In mid-June during the first week of our road trip we took a zigzagging route through the Great Basin of western Utah and Nevada. The Great Basin gets its name from the fact that no rivers flow out of the region; there are few rivers or streams, and any flowing water collects in broad lakebeds or salt flats where it eventually evaporates. Encompassing most of the state of Nevada and the western portion of Utah, the Great Basin is characterized by a seemingly endless series of rugged north/south ranges with broad, empty desert valleys in between. Our first stop was the remote House Range near the western border of Utah, where Notch Peak soars dramatically over the desert with a sheer 3,000 foot vertical north face.
We had hoped to hike a ridge route up to the top of Notch Peak, but a forecast of high winds and thunderstorms quashed that plan, so we moved on to nearby Great Basin National Park just over the border in Nevada. Here the same relentless high winds also convinced us to abandon our plans to hike up Wheeler Peak, opting to not spend a day getting blasted by chilly gusts on the high ridgeline. But we did enjoy a tour through the famous Lehman Cave, a beautiful cave system under the base of the mountain.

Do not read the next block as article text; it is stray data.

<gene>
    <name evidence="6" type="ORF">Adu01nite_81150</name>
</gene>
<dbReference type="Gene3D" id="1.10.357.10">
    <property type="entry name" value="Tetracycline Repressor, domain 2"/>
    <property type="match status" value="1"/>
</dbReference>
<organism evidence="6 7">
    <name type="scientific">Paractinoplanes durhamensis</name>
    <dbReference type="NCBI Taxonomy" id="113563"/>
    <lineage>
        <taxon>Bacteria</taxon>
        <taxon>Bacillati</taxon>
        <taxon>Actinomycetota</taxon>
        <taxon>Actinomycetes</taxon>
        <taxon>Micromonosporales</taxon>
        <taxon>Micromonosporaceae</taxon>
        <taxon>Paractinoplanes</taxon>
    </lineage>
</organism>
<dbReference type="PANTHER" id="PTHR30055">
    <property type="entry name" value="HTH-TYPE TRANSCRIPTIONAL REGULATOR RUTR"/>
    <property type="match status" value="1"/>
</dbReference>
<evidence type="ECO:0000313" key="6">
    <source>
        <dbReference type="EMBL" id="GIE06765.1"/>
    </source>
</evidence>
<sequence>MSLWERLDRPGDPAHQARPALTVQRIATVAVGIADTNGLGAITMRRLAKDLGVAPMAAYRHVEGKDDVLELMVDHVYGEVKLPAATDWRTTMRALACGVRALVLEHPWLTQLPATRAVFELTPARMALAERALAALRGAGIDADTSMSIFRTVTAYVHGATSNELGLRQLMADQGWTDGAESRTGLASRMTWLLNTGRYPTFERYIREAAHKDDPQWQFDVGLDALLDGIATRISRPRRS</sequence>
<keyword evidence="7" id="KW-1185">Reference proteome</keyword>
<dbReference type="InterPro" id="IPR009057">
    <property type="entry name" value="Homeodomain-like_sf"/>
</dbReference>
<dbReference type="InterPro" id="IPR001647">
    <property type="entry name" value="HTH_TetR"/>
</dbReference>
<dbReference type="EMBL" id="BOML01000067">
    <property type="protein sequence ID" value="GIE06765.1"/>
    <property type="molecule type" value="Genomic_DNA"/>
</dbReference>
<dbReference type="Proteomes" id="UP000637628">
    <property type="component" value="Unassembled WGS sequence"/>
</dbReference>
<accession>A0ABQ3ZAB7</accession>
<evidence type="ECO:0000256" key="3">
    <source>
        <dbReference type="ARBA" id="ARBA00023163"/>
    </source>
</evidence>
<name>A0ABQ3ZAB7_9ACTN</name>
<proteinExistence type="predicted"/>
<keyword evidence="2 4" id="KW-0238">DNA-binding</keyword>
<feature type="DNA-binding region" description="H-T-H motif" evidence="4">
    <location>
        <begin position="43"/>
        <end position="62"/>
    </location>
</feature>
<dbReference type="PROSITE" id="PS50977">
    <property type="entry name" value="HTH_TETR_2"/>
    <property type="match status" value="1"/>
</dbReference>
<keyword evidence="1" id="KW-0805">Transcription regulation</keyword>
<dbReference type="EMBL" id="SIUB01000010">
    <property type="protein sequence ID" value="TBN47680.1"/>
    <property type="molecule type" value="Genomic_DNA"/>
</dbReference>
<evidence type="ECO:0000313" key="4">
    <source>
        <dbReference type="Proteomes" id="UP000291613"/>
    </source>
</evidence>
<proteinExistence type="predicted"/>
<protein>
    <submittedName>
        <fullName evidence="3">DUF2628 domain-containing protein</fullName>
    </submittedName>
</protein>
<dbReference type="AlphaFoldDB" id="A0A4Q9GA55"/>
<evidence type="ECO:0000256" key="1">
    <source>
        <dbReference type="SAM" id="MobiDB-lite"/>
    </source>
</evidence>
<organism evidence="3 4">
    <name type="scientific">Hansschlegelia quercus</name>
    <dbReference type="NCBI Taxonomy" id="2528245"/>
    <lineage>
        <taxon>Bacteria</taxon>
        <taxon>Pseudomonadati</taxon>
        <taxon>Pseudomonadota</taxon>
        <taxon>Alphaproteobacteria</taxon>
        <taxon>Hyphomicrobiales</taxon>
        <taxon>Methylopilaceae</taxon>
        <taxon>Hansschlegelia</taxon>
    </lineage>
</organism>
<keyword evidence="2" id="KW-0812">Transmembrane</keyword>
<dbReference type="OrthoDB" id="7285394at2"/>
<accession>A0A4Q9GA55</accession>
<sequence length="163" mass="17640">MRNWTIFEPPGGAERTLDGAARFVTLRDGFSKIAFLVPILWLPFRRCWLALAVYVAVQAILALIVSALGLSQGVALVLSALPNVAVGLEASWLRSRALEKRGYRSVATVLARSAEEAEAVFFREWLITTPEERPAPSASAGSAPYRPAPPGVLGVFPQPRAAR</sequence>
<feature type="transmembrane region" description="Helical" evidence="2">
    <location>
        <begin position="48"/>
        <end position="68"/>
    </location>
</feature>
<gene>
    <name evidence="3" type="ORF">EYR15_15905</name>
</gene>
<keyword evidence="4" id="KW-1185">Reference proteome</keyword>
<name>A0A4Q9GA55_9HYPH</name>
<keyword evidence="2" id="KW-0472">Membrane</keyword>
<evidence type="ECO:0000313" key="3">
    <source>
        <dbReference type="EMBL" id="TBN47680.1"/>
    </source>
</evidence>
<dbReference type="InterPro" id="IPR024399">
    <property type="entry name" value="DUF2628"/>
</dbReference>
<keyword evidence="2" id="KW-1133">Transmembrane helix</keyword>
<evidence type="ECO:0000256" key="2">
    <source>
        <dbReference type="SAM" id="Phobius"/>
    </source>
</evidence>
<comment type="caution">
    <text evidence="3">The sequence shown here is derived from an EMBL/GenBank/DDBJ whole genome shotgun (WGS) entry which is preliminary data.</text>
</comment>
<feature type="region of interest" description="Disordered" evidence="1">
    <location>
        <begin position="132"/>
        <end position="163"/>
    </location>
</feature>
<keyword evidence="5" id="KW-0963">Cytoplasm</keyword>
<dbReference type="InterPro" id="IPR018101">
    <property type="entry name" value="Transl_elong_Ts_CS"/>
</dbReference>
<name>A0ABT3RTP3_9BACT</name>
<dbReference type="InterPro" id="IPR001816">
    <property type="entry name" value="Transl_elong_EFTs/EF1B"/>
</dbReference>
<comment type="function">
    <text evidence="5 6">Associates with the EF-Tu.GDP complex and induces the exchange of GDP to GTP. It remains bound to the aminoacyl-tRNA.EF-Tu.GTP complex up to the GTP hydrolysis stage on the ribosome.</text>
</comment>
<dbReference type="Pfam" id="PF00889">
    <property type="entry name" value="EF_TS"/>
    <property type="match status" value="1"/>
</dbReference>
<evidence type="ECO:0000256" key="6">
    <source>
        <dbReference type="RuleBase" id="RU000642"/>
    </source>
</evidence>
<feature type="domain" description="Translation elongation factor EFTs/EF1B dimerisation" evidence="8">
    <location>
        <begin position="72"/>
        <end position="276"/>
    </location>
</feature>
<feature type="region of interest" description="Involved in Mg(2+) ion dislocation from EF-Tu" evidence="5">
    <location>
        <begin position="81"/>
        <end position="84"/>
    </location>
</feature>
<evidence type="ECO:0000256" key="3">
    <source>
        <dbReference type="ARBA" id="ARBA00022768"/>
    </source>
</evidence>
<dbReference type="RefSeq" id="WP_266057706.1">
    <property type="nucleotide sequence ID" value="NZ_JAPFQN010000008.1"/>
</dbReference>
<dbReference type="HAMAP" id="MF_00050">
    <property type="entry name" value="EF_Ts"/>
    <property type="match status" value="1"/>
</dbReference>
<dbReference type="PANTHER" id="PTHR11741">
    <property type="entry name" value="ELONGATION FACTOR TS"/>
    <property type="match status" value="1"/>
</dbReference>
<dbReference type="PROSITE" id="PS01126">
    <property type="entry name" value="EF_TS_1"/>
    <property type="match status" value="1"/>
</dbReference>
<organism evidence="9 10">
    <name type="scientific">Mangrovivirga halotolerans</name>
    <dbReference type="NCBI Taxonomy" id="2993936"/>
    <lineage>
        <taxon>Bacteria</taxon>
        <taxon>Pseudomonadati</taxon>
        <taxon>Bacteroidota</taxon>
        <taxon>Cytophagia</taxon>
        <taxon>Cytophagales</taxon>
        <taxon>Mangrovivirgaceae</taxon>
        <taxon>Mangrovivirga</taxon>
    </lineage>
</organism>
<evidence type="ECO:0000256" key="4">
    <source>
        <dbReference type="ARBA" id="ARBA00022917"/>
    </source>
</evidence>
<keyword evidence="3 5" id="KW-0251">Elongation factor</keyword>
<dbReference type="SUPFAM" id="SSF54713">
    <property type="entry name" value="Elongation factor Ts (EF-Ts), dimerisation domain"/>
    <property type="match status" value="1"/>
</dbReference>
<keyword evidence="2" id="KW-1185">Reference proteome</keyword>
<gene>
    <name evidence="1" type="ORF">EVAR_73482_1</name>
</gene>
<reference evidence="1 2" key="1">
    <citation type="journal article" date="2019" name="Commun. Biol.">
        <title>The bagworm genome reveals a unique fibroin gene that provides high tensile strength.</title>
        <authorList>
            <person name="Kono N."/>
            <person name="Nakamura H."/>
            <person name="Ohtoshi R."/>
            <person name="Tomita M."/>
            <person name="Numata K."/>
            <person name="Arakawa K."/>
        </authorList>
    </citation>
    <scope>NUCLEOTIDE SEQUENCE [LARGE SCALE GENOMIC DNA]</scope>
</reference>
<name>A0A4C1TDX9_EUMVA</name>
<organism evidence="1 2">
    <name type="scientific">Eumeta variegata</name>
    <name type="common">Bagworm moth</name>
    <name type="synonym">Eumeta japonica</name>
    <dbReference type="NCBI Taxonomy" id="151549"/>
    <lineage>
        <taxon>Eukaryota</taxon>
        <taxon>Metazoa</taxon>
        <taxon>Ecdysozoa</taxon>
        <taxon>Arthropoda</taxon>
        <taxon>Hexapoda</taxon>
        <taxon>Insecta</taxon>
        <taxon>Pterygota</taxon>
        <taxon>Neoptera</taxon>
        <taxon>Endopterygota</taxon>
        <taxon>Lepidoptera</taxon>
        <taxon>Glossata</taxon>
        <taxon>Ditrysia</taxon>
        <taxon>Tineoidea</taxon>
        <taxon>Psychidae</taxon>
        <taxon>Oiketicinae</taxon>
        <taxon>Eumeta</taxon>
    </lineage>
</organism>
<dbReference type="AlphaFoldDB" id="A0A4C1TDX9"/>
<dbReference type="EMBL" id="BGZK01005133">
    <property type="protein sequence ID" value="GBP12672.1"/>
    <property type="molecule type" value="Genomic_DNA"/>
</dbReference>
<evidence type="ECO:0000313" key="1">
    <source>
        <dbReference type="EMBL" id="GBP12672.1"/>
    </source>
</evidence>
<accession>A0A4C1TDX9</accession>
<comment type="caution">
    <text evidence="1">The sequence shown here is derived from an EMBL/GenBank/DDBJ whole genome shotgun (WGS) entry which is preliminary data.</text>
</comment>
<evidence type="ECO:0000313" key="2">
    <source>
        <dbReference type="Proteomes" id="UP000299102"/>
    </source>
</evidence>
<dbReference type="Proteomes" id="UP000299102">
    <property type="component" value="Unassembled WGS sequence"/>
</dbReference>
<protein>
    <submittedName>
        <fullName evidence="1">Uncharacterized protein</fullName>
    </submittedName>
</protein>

Next we drove north to the Ruby Mountains, the most “alpine” of Nevada’s numerous mountain ranges. We drove up Lamoille Canyon on the west side of the range, and were immediately awed by the super rugged peaks soaring precipitously above the valley on all sides. What awesome mountains!
We’d been hoping to do a backpacking trip in the high Ruby peaks but were also expecting that there would probably be too much snow still. Indeed, the high peaks still had a substantial snowpack and the high lakes still frozen, so we camped a few nights in Lamoille Canyon and did smaller day hikes instead. We will have to return another year for some backpacking in this incredible mountain range!